A Kiwi Connection: Supporting Bali’s Mothers and Babies Against the Odds

Photography Helen Manson

The surprising story of an infant survival programme in Bali and the Kiwi women supporting it.

With its swaying palm trees, luscious tropical fruit and balmy weather, Bali in Indonesia is a holidaymaker’s paradise. It’s filled with tanned, glistening bodies, rock-bottom prices and adventures just waiting to be had with every scooter ride. That’s certainly the Bali I had in mind when I set off on a work trip as a humanitarian photographer. Lucky me, I thought! Usually, I find myself in the back blocks of a far-flung place on our planet such as Iraq, Syria or Ethiopia. Here, I’d be driving past Starbucks, eating at restaurants and I could maybe even buy something to take home from my travels! So why on earth was I heading there?

Because it just so happens that Indonesia has one of the highest maternal mortality rates in the world. And registered charity Tearfund’s Mums and Bubs project finds itself there delivering lifesaving support to mums and their babies born into poverty in the slums of this popular tourist destination for Kiwis. See, while many of us Kiwi mums are concerned with creating the best environment for our babies to thrive (think temperature-controlled rooms, video cameras in cribs and playing Mozart), too many mums around the world are just hoping their babies will survive.

In their earliest years, children born into poverty are especially at risk from disease and malnutrition. Because of this, many mums in the world’s poorest countries watch helplessly as their babies die in their arms simply because they don’t have access to the care they need. Moved by this plight, hundreds of incredible Kiwi women have come alongside groups of vulnerable mamas and their babies in Indonesia, to provide crucial interventions and care for the first year.

Think Plunket-style services for Indonesian mums – but supercharged.

First though, some quick context. In New Zealand there are about 11 nurses for every 1,000 people. In Indonesia, there’s two nurses for every 1,000 people. In New Zealand, we’re down to 3.4 deaths per 1,000 live births, but the neonatal mortality rate in Indonesia is approximately 16 deaths per 1,000 live births in Indonesia. Statistics boring you? Maybe this won’t – a newborn baby in Indonesia is five times more likely to die than a New Zealand-born baby. How unfair is that!?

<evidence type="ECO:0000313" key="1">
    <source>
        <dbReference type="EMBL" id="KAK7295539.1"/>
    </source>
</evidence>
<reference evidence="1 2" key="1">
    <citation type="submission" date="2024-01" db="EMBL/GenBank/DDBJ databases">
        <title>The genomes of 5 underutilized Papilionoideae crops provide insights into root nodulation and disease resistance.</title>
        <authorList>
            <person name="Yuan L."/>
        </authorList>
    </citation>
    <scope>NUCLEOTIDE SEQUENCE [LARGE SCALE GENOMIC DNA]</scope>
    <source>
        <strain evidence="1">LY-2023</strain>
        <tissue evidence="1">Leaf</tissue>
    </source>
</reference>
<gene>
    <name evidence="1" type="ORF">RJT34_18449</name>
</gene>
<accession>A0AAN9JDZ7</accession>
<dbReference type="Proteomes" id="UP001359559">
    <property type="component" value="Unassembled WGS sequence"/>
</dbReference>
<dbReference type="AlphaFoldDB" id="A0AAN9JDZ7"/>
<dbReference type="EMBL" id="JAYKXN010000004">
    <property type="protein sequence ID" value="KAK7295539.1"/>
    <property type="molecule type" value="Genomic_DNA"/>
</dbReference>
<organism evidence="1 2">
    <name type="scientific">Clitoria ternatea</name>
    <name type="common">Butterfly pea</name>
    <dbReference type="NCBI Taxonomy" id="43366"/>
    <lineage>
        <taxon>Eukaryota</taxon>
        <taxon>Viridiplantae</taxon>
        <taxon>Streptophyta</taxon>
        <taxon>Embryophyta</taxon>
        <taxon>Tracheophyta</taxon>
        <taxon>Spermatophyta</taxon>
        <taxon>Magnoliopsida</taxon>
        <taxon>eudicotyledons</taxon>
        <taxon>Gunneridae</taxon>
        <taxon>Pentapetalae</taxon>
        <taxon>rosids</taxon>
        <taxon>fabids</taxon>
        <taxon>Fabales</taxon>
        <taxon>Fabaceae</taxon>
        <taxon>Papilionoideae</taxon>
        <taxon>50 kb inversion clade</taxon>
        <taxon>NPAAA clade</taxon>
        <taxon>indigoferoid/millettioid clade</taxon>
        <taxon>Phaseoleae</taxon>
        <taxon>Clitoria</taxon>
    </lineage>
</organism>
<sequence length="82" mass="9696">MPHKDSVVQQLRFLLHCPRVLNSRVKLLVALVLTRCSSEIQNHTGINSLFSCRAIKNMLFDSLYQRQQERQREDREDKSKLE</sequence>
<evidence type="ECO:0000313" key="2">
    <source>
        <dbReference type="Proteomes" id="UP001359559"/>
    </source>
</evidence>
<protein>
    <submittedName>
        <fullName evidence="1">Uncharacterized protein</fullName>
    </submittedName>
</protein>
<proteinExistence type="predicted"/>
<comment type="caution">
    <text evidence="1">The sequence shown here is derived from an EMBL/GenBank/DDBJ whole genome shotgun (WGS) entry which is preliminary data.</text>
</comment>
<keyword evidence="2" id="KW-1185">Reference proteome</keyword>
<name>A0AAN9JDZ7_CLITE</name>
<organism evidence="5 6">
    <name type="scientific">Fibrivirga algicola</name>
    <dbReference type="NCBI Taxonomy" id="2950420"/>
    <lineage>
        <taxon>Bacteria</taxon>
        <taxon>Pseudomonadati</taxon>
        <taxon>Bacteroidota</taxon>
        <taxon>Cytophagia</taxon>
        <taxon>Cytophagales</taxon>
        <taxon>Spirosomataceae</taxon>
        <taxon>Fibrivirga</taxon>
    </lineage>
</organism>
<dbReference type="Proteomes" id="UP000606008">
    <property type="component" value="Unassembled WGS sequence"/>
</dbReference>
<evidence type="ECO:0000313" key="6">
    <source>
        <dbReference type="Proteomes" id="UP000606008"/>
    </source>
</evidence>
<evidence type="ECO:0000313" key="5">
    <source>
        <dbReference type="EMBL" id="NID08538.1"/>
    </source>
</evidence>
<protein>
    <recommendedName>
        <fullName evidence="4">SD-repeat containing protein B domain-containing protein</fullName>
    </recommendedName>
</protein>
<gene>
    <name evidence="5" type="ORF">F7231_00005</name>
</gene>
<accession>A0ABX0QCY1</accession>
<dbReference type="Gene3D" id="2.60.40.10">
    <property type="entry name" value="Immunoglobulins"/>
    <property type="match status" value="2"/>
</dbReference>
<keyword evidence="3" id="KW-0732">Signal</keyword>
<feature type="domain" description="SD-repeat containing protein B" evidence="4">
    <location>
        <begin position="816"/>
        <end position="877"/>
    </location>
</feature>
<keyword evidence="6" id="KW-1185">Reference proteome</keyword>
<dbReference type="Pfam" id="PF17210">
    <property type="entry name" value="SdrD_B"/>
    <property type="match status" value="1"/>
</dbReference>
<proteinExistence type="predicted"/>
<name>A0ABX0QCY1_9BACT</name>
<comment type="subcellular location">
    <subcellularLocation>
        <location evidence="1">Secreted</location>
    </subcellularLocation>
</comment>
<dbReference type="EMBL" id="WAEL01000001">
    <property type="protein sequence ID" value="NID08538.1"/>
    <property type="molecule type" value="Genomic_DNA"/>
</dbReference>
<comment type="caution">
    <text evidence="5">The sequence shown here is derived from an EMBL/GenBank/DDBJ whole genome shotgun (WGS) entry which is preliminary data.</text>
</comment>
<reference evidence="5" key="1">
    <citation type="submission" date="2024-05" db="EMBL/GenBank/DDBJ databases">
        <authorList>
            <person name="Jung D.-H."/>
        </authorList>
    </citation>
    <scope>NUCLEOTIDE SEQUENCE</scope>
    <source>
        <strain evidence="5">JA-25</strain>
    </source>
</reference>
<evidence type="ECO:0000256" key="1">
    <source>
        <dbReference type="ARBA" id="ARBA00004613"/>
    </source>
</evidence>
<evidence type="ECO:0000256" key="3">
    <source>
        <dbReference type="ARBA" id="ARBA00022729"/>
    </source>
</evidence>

Each infant survival project these Kiwi women support through Tearfund’s partner, Compassion, aims to reduce child mortality rates. The programme equips new and expectant mothers living in extreme poverty, with comprehensive care during their pregnancy, nutrition, guidance, advocacy, and the all-important post-natal support.

My first stop was meeting up with the Compassion Project director, Domingus, who explained about the types of families they work with: “The families in this Mums and Bubs project are really poor, earning around NZ$162 per month for an average family of five. Many are casual labourers barely scraping by. Sometimes children miss meals or are unable to go to the doctor. Most are migrants and many work as scavengers on rubbish dumps. Some live in temporary slum housing made from scraps.”

He continued, “Traditionally, child sponsorship starts at five. However, it became clear that many kids weren’t even making it to five. We started our Child Survival programme in direct response to that.”

Next, I sat down with Erni, the project implementer, to find out exactly what mums in this project receive. She told me, “When a mum is pregnant, we provide health checkups and advocate for a skilled birth attendant to be present during the birth. After the baby is born, we provide breastfeeding and family planning education. Every week, the mums receive training on things like nutrition, hygiene, disease prevention and mental wellbeing. Weekly visits are given to the mums as well as any immunisations, growth checks, nutritional supplements and food that is required. As their child grows, we provide skills training and literacy classes to help mums earn an income in the future.”